There’s something about experiencing a city through the eyes of other people. As a Los Angeles resident for the last 4 years, I’ve gotten into my routine; found my usual spots and mainly stick to those, only really exploring outside of them via friends visiting from out of town or when I’m being forced to be ~adventurous~.
When I met up with LA based band Sir Sly, they had me meet them somewhere I had never been to before: Grand Central Market.
“It has a great feel to it,” member Hayden Coplen explains.
“It’s an easy place to meet,” adds lead singer Landon Jacobs. Jacobs mentions that downtown LA is an area he, Coplen, and other member Jason Suwito frequent, particularly Grand Central Market. The last time they were here, they were meeting their manager for breakfast. “It’s a nice place to go on a Saturday morning and grab breakfast after a night out.”
Sir Sly are a breeze to get along with. We walk through the market, stopping to get some water and talking about their favorite places to eat. When we sat, the chemistry between the three of them is endless. They riff with each other and seem to genuinely enjoy each other’s company and learning new things about each other and what the city of Los Angeles means to them as people and as performers.
Jacobs, Coplen, and Suwito all hail from Orange County where they met (Jacobs and Suwito still currently live there, Coplen resides in west LA). Once Coplen moved to LA during college, they would all hang out in the city — feeling like they were living the dream, or at least on the verge of it. “Growing up in the suburbs, going into the city — it was crazy to see so many people around and so many different people,” says Jacobs.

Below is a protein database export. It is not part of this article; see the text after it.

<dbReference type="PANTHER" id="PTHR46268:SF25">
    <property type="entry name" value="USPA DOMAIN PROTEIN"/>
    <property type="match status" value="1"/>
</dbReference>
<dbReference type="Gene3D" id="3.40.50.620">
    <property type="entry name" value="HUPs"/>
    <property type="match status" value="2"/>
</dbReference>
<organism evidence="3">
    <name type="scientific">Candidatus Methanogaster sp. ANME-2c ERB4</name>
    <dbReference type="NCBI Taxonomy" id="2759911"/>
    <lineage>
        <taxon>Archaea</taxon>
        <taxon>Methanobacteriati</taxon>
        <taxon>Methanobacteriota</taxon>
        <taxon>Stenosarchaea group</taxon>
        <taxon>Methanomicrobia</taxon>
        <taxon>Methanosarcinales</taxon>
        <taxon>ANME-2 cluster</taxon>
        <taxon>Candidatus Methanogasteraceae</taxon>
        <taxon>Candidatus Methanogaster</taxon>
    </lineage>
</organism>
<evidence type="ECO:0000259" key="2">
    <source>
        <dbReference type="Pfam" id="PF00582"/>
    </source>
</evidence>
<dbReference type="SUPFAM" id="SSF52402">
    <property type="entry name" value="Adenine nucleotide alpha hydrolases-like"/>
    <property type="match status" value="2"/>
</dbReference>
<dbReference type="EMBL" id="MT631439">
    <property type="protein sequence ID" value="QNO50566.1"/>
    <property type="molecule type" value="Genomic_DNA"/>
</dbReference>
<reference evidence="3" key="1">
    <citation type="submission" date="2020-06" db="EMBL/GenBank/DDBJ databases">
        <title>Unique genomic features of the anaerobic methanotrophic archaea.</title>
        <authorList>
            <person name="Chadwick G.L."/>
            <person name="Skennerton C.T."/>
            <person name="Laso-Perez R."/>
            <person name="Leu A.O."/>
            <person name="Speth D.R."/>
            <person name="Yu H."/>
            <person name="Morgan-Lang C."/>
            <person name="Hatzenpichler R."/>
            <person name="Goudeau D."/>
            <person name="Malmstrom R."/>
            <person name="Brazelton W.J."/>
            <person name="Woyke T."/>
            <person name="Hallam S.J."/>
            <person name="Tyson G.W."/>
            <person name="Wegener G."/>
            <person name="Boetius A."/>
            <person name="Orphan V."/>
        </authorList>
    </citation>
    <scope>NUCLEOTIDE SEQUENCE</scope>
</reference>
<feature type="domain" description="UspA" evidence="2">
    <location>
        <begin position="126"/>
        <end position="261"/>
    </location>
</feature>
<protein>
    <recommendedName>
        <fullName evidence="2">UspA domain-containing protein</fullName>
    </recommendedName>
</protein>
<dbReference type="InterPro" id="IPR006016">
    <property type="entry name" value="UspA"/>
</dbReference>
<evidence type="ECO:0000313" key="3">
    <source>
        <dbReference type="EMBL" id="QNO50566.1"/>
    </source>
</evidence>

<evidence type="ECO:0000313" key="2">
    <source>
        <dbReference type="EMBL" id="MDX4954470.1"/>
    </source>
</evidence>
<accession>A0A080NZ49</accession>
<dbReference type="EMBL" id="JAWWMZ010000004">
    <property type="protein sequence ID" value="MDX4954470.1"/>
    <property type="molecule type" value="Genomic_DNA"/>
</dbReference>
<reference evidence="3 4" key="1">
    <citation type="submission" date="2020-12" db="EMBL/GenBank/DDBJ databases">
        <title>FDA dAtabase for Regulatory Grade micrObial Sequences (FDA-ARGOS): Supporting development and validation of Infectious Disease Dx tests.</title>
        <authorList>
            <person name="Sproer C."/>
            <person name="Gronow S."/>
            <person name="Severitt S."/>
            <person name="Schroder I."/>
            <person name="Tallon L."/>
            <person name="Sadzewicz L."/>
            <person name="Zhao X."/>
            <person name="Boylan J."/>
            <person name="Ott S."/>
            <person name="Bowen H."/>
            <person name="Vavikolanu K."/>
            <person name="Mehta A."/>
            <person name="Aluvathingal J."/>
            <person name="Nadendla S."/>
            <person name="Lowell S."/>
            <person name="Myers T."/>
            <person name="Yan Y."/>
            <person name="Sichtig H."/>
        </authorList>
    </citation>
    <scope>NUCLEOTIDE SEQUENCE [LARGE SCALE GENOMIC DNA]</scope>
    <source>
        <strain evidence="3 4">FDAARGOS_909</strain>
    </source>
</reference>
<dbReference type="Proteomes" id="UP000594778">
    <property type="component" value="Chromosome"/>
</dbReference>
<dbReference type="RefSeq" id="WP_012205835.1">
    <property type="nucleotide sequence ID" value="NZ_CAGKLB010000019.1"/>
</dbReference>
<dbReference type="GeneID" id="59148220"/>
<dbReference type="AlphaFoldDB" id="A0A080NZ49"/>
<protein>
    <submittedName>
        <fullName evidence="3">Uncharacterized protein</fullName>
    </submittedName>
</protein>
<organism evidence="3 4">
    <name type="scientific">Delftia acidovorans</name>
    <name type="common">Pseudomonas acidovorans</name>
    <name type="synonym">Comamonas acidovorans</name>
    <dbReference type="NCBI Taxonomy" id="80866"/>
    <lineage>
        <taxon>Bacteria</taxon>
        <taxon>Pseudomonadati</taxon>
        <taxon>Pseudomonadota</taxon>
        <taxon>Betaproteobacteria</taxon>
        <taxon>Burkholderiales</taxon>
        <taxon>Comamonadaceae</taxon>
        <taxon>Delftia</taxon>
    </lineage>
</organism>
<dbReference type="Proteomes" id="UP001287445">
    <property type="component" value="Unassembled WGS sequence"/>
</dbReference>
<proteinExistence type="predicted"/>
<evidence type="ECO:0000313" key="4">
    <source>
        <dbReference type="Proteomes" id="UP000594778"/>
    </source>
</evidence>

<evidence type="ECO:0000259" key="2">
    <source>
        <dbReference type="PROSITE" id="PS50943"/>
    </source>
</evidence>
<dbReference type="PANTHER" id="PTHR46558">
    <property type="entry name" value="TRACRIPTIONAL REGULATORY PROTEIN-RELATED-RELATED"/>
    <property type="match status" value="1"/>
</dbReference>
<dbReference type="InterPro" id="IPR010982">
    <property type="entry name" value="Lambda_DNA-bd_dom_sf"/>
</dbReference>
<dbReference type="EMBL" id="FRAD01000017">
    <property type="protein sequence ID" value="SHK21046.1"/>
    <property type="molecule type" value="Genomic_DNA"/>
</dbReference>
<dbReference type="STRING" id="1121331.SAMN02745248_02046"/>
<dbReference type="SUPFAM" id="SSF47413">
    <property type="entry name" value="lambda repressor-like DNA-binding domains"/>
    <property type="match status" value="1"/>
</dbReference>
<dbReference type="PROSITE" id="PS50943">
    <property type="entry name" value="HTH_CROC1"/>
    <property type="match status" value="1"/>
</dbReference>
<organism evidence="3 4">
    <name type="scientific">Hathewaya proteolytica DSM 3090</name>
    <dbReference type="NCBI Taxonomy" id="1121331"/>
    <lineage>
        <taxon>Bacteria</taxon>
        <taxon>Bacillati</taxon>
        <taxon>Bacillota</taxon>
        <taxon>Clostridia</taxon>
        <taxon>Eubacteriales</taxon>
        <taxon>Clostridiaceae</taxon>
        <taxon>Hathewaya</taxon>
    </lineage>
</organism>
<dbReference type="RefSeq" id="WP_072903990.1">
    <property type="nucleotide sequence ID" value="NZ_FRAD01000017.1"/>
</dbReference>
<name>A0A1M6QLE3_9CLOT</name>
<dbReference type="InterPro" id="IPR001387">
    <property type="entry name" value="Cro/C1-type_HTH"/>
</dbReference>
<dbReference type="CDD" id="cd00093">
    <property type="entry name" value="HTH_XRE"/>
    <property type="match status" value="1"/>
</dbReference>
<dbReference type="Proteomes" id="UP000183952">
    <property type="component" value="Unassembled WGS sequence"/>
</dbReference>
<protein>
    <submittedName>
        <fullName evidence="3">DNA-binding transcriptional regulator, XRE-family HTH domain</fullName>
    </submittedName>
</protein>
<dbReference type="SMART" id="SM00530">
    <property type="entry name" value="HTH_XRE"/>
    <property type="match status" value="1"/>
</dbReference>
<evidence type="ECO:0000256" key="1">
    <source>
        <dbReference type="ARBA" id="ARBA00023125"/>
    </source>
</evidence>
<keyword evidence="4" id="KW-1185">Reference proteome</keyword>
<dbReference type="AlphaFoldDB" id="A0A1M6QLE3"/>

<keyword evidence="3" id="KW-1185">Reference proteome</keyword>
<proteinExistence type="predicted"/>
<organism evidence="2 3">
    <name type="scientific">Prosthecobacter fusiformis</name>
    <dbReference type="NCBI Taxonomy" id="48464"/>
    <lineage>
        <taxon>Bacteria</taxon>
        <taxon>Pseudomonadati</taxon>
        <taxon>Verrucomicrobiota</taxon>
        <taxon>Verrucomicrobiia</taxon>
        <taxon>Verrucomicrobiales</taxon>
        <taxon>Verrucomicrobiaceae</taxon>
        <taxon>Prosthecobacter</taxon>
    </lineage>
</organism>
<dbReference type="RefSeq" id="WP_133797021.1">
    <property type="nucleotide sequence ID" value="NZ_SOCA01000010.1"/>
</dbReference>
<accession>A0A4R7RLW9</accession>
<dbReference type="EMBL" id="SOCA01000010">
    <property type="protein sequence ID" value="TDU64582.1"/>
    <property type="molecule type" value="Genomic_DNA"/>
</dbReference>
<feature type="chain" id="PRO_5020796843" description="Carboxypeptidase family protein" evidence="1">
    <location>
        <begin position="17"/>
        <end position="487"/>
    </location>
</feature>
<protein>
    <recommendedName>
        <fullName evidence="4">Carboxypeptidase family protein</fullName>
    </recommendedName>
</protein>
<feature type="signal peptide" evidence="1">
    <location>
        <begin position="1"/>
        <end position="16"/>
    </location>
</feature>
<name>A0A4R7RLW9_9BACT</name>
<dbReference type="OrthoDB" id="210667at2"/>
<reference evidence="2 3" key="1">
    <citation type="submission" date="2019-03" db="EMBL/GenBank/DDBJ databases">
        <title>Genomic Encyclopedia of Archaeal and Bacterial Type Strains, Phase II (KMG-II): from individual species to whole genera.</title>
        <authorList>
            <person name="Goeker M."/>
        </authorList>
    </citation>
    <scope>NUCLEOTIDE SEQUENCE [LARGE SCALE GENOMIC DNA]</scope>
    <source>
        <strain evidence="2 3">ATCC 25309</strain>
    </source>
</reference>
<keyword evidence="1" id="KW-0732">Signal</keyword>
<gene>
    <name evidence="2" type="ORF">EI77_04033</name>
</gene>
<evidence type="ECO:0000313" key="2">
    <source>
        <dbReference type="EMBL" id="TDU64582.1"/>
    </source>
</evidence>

“It’s so dumb, I lived an hour away but I remember going to college…that one hour drive…I instantly felt way better,” Coplen explains.
The expectations the trio had about this idealize city were met though. The creativity and depictions of it fueled them into developing what would ultimately be Sir Sly.
“If you want to come here and make music and make art, there’s a lot of outlets for that,” says Coplen. “That’s what I wanted out of LA growing up. I wanted this idea of this place where you could thrive as an artist and I feel like that’s true.”
Jacobs agrees. “It’s everything you want it to be. Except a place to see celebrities.” (He’s right, you never ever see celebrities. Trust me.)
The second place that the band took me on our tour of downtown LA was across the street: the newly reopened Angel’s Flight. The iconic train that takes you on an incline rail to a vantage point of the city. While it has been around since 1901, the attraction shut down in 2001 following a fatal accident. After a few short-lived reopenings in 2010 and 2013 — as well as brief appearance in 2016’s La La Land — Angel’s Flight officially reopened to the public just a couple of months before my meeting with Sir Sly. And it was particularly special for Coplen.
“My grandpa was obsessed with trains — of all varieties,” he explains. “So he would take me on Angel’s Flight. It was something we would do together. Angel’s Flight is a very fond memory, more than any spot in LA.”
Angel’s Flight, admittedly, was terrifying. Because of the huge incline and only a couple of months into the reopening, there were some technical difficulties. However, it was great to experience Coplen relive his childhood. And of course the view at the top once we reached our destination.
“Ryan Gosling saved jazz and Angel’s Flight,” Coplen jokes as we climb out of the train. It was an incredible sight to see on a Saturday morning: a side of LA I had never seen before with the guys who knew it best.